• Display, quality control and validation requirements
    • Artefact identification
    • Cerebral function monitor, analysing monitor
    • Compressed spectral array

Paediatric EEG

  • Design of a paediatric neurophysiology department
    • Layout, accessibility, waiting areas, recording suites
    • Child–parent facilities
    • Staff areas, availability and departmental structure
    • Equipment specifications and availability
    • Normal resting electroencephalogram, normal variants and the sleeping electroencephalogram in paediatric patients
    • Infants in the first year of life; child and adolescence
  • Activation procedure their indications and contraindications
    • Hyperventilation, photic stimulation
    • Sleep deprivation and drug-induced sleep
  • Paediatric epileptic syndromes
    • Epileptic syndromes of infancy and early childhood
      • Infantile spasms (West syndrome, Blitz-Nick-salaam Krämpfe)
      • Febrile convulsions
      • Benign myoclonic epilepsy; severe myoclonic epilepsy in infancy
      • Lennox-Gaustaut syndrome
      • Epilepsy with myoclonic-astatic seizures
    • Epileptic syndromes of childhood
      • Childhood absence epilepsy
      • Epilepsy with myoclonic absences
      • Benign partial epilepsies in children
        • Benign childhood epilepsy with centro-temporal spikes Childhood epilepsy with occipital paroxysms
        • Benign epilepsy with affective symptoms
        • Benign partial epilepsy with extreme somatosensory evoked potentials
        • Atypical benign partial epilepsy
        • Other forms of benign partial epilepsies
      • Epilepsy with continuous spike and slow wave during slow sleep (CSWS or ESES)
      • Acquired epileptic aphasia (Laudau-Kleffner syndrome)
      • Chronic progressive epilepsia continua of childhood (Kojewnikov’s syndrome)
      • Epileptic syndromes of late childhood and adolescence
      • Juvenile absence; juvenile myoclonic epilepsy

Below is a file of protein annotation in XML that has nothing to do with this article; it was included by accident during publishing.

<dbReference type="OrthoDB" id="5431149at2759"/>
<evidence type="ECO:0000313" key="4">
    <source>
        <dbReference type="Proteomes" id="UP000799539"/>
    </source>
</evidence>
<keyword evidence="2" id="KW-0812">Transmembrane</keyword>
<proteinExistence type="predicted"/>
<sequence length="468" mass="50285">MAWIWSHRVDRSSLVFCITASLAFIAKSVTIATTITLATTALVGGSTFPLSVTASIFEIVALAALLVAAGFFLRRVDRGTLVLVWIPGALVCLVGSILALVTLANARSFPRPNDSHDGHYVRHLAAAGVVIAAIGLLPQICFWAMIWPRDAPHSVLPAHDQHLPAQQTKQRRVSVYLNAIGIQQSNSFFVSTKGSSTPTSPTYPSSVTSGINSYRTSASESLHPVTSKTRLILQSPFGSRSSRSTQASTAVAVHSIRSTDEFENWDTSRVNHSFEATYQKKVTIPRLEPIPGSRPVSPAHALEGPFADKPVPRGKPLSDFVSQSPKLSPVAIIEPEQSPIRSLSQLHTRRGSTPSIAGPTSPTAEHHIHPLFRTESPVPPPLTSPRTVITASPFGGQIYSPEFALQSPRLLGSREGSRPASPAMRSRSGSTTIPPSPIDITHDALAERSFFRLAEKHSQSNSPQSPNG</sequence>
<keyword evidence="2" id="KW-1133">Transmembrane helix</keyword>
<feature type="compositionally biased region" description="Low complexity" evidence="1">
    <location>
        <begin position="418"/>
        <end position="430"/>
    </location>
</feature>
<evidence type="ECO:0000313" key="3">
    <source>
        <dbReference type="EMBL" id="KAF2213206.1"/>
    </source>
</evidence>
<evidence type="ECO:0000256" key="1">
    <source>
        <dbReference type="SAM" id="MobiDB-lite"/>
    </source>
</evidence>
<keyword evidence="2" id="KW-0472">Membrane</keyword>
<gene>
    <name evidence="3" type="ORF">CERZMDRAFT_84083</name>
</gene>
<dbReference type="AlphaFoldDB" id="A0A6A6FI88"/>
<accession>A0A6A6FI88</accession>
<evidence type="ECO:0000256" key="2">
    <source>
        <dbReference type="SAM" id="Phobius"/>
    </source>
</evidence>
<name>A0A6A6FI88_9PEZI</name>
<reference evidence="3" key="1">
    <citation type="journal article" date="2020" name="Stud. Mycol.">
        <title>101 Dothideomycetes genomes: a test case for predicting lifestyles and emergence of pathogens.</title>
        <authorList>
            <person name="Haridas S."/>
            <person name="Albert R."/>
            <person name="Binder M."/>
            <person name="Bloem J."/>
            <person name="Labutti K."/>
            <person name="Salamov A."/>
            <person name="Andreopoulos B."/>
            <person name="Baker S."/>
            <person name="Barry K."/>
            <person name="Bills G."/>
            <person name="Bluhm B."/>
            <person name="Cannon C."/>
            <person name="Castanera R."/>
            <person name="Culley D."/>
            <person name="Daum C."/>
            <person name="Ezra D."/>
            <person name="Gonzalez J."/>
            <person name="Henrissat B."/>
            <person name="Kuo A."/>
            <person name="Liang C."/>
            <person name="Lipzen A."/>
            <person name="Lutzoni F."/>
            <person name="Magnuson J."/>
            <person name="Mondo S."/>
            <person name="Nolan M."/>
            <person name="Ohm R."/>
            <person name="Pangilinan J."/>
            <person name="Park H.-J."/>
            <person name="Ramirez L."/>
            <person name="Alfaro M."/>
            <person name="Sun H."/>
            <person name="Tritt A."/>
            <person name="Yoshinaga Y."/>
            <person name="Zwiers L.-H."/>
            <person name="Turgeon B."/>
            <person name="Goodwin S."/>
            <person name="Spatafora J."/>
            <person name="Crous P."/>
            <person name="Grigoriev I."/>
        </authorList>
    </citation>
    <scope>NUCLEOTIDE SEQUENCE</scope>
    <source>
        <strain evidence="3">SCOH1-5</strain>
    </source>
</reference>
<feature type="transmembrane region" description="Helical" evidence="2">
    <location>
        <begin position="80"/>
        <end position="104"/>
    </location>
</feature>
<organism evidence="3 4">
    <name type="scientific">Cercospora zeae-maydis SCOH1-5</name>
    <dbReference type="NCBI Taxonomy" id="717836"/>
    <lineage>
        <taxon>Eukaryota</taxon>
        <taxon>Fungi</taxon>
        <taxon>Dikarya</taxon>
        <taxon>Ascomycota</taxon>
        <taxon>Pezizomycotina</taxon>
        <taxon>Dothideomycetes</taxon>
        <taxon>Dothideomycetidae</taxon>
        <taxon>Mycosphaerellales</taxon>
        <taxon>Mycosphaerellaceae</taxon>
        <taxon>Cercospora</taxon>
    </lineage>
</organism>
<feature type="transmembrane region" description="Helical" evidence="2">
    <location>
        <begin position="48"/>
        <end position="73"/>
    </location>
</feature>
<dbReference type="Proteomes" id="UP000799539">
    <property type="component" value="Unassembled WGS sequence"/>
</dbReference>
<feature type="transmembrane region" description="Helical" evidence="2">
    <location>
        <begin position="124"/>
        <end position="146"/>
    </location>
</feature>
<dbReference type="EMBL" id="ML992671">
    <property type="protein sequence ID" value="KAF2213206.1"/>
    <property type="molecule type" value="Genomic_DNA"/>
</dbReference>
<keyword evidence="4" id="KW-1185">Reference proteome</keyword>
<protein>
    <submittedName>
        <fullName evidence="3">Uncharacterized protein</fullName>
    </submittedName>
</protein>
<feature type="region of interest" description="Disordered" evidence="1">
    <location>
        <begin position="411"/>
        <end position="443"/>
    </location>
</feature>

• Epilepsy with generalised tonic-clonic seizures on awakening
      • Primary reading; photosensitive epilesy
      • Progressive myoclonic epilepsies of childhood and adolescence
    • Paediatric conditions of the nervous system
    • Infection of the nervous system
      • Meningitis; encephalitis; Herpes simplex encephalitis
      • Tuberculous meningoencephalitis; cerebral thrombophlebitis
    • Cerebral malaria
      • Slow virus infections
      • Subacute sclerosing panenceohalitis
      • Human immunodeficiency virus infections and AIDS
      • Rasmussens’s syndrome; Reye syndrome
    • Brain tumours; cerebral palsy
      • Structural abnormalities
    • Paediatric metabolic conditions
    • Peroxisomal disorders
    • Lysosomal enzyme disorders and other leucodystophies
    • Neuronal ceriod lipofuscinosis
      • Amino acid disorders and organic acidurias
    • Paediatric metabolic manifestations on the central nervous system
    • Endocrine disorders
    • Disturbances of carbohydrate metabolism
    • Disturbances of electrolyte balance
    • Learning difficulties and child psychiatry
    • Down’s; Fragile X; Angelman’s; Rett’s; Tourett’s syndrome
    • Autism and related disorders
    • Developmental dysphasia; attention deficit hyperactivity disorder
    • Behavioural/ conduct disorders/problems; anorexia nervosa
    • Batten’s

Sleep and long-term monitoring

  • Clinical polysomnography
    • Electrode/Transducer placement
      • Electrooculogram
    • Submental muscle
    • Respiratory effort and movement
  • The electroencephalogram
  • Origin of the electroencephalogram
  • Characteristics of the normal awake EEG in adults and paediatrics including normal variants
  • Sleeping EEG in adults and Paediatrics
  • Vertex sharp waves, sleep spindles, K complexes and positive occipital sharp transients of sleep (POSTs)
  • Demonstrates an understanding of the normal  phenomena of sleep and  the different stages of sleep
  • Sleep stages
    • Stage I
    • Stage II
    • Stage III
    • Stage IV
    • Rapid eye movement (REM)
  • Sleep staging
    • Rechtschaffen and Kales
    • Hypnograms
    • Physiology of sleep and sleep disorders
  • Parasomnias
  • Insomnias
  • Hypersomnias
  • Assessment of excessive daytime sleepiness
  • Multisleep latency test (MSLT)
  • Maintenance of wakefulness test
  • Stanford sleepiness scale
  • Application of video-telemetry and Ambulatory Recording
  • Differential diagnosis
  • Differentiation between epileptic and non-epileptic attacks
  • Classification of seizures (in known epilepsy)
  • Focus localisation
  • Evaluating clinical symptoms
    • Seizure classification by clinical criteria
    • Hard to recognise seizures
    • Transitory cognitive impairment
  • Evaluating frequency of events
  • Detection of precipitating factors
  • Clinical utility of ambulatory recordings
  • Adult seizure disorders
  • Childhood seizure disorders
  • Evaluation of episodes of altered awareness or behaviour
  • Uses in sleep disorders
    • Hypersomnias
    • Parasomnias
    • Sleep apnoea
    • Periodic movements of sleep